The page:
OBJECTIVES - The purpose of this study was to evaluate the association between inflammation and heart failure (HF) risk in older adults.
BACKGROUND - Inflammation is associated with HF risk factors and also directly affects myocardial function.
METHODS - The association of baseline serum concentrations of interleukin (IL)-6, tumor necrosis factor-alpha, and C-reactive protein (CRP) with incident HF was assessed with Cox models among 2,610 older persons without prevalent HF enrolled in the Health ABC (Health, Aging, and Body Composition) study (age 73.6 +/- 2.9 years; 48.3% men; 59.6% white).
RESULTS - During follow-up (median 9.4 years), HF developed in 311 (11.9%) participants. In models controlling for clinical characteristics, ankle-arm index, and incident coronary heart disease, doubling of IL-6, tumor necrosis factor-alpha, and CRP concentrations was associated with 29% (95% confidence interval: 13% to 47%; p < 0.001), 46% (95% confidence interval: 17% to 84%; p = 0.001), and 9% (95% confidence interval: -1% to 24%; p = 0.087) increase in HF risk, respectively. In models including all 3 markers, IL-6, and tumor necrosis factor-alpha, but not CRP, remained significant. These associations were similar across sex and race and persisted in models accounting for death as a competing event. Post-HF ejection fraction was available in 239 (76.8%) cases; inflammatory markers had stronger association with HF with preserved ejection fraction. Repeat IL-6 and CRP determinations at 1-year follow-up did not provide incremental information. Addition of IL-6 to the clinical Health ABC HF model improved model discrimination (C index from 0.717 to 0.734; p = 0.001) and fit (decreased Bayes information criterion by 17.8; p < 0.001).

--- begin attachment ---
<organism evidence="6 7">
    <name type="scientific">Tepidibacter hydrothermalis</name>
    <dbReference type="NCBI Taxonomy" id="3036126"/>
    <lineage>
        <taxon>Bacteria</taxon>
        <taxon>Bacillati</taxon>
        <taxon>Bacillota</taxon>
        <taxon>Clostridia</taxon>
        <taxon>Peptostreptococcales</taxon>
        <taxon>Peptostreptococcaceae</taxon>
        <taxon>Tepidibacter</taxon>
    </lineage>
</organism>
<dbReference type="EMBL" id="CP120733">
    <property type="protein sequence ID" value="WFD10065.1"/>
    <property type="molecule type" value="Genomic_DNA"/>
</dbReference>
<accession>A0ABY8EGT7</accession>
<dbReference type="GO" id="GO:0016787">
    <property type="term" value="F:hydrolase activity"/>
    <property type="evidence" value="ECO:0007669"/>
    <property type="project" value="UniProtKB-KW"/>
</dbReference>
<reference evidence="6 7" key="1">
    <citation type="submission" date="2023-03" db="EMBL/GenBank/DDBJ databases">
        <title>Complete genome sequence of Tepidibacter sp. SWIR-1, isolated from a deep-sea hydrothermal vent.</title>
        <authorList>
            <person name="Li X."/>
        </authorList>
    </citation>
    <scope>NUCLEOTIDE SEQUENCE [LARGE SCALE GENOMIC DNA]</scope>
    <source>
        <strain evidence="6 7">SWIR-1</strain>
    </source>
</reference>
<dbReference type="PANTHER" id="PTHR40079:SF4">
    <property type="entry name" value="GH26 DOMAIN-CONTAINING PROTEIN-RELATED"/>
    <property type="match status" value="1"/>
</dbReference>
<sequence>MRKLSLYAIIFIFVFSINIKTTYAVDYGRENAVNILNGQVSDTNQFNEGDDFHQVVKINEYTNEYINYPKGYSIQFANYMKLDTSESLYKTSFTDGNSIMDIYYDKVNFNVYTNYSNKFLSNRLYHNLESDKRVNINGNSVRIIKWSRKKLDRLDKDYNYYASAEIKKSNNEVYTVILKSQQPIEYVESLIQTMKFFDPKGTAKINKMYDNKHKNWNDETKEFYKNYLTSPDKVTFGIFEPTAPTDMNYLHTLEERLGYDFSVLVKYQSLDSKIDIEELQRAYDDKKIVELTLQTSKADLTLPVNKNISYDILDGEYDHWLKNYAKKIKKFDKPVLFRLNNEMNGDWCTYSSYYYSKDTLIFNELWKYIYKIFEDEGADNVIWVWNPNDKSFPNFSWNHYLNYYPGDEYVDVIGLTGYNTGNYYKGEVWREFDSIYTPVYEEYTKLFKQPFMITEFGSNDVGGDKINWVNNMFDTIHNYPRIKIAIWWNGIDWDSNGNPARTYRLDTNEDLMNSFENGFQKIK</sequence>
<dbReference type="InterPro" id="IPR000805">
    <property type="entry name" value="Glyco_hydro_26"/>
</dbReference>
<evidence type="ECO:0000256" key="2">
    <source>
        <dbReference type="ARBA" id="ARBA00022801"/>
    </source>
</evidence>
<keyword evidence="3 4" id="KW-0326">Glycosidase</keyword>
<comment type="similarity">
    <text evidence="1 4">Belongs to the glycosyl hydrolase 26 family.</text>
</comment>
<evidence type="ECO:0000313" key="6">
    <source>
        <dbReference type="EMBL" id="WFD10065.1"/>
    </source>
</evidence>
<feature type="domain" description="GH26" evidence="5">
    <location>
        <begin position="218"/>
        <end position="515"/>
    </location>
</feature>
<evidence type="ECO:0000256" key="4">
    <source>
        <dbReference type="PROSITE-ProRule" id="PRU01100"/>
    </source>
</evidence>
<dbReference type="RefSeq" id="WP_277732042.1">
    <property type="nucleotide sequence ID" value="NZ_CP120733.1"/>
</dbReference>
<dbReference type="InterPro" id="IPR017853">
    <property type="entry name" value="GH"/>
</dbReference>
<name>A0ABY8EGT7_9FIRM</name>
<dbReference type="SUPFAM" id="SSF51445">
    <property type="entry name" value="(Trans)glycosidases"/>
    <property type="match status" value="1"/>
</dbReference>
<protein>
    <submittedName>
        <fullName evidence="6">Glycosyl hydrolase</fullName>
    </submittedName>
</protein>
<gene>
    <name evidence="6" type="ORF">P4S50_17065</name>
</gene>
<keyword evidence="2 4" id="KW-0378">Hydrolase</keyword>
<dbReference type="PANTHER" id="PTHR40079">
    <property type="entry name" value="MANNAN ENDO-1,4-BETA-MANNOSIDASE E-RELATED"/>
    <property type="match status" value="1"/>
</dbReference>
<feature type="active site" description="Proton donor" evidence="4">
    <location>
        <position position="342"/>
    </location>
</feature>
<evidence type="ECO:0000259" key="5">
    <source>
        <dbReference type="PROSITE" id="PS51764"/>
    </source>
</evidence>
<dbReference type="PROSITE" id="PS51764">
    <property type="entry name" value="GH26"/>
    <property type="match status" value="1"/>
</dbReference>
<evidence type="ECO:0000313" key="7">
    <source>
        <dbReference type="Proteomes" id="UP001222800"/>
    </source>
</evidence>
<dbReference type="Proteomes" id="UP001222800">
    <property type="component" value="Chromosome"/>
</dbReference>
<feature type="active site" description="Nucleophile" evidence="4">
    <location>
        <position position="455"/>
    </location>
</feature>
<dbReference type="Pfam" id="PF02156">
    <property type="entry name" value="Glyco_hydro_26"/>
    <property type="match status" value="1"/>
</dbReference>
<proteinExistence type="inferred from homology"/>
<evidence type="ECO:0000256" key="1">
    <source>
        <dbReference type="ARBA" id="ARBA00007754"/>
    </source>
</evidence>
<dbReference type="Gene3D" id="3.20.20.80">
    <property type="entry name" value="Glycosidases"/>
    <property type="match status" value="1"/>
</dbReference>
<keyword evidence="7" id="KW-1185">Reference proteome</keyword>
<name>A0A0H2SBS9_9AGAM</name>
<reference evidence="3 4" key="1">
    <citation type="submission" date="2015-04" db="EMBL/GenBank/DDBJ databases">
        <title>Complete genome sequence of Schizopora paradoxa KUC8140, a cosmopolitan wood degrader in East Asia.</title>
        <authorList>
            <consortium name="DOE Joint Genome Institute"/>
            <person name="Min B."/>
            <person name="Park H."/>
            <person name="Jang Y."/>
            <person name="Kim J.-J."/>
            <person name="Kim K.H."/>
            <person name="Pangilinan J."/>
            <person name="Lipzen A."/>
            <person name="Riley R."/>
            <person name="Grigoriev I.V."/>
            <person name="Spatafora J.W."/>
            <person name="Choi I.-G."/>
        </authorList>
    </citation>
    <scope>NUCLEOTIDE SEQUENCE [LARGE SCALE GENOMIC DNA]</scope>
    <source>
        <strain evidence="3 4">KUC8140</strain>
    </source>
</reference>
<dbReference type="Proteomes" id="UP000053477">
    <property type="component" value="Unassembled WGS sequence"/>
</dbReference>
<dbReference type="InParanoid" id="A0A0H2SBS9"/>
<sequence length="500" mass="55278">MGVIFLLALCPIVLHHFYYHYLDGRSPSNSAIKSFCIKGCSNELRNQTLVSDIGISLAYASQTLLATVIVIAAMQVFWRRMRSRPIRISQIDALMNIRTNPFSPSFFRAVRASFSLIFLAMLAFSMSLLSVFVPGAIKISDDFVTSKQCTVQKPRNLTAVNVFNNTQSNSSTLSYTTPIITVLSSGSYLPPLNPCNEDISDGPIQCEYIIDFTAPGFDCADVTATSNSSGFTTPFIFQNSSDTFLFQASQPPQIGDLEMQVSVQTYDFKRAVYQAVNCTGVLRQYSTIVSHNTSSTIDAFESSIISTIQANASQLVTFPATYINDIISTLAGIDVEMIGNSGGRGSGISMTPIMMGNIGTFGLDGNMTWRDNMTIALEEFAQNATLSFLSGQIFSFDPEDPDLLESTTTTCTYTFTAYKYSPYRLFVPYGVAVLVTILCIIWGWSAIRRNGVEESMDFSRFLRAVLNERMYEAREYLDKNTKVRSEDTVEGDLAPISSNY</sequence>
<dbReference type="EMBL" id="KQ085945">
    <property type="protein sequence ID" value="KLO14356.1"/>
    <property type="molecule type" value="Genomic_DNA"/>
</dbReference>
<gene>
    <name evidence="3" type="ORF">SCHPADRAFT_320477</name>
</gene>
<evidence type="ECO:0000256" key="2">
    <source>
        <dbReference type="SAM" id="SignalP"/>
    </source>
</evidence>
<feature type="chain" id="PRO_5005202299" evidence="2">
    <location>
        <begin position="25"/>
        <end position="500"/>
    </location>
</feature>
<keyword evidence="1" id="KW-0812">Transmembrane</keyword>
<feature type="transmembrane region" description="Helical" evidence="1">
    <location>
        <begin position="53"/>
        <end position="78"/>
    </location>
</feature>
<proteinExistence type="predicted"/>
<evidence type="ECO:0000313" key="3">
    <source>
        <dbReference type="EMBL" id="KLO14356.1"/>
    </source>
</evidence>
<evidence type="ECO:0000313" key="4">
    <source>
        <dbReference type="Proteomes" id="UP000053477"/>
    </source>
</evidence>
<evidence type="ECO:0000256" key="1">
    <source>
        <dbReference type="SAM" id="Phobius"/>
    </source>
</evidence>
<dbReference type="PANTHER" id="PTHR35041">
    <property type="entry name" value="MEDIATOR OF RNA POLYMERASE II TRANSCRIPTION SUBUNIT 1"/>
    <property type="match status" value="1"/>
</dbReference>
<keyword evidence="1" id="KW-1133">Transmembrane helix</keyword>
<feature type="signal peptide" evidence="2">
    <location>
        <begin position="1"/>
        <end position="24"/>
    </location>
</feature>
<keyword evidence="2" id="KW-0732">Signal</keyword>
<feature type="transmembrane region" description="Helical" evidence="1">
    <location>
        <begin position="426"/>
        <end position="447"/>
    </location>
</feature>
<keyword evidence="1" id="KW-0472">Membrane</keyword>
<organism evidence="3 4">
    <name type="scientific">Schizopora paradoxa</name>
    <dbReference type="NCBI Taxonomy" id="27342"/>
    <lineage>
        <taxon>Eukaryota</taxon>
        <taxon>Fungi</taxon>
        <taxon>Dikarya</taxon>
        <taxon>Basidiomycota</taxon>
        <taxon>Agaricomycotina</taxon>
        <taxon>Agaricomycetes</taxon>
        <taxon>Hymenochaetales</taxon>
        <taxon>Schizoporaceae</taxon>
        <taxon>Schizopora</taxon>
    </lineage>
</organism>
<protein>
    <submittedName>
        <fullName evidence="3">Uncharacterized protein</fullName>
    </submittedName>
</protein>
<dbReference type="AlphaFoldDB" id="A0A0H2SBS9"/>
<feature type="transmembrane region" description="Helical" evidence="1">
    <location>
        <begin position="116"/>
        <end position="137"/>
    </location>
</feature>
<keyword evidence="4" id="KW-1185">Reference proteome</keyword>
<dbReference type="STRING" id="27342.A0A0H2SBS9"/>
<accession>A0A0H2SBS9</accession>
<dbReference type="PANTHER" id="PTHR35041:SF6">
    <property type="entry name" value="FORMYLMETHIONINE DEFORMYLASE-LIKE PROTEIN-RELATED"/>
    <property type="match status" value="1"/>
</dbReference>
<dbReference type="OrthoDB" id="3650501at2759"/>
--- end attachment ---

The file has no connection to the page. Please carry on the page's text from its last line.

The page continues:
CONCLUSIONS - Inflammatory markers are associated with HF risk among older adults and may improve HF risk stratification.
Copyright 2010 American College of Cardiology Foundation. Published by Elsevier Inc. All rights reserved.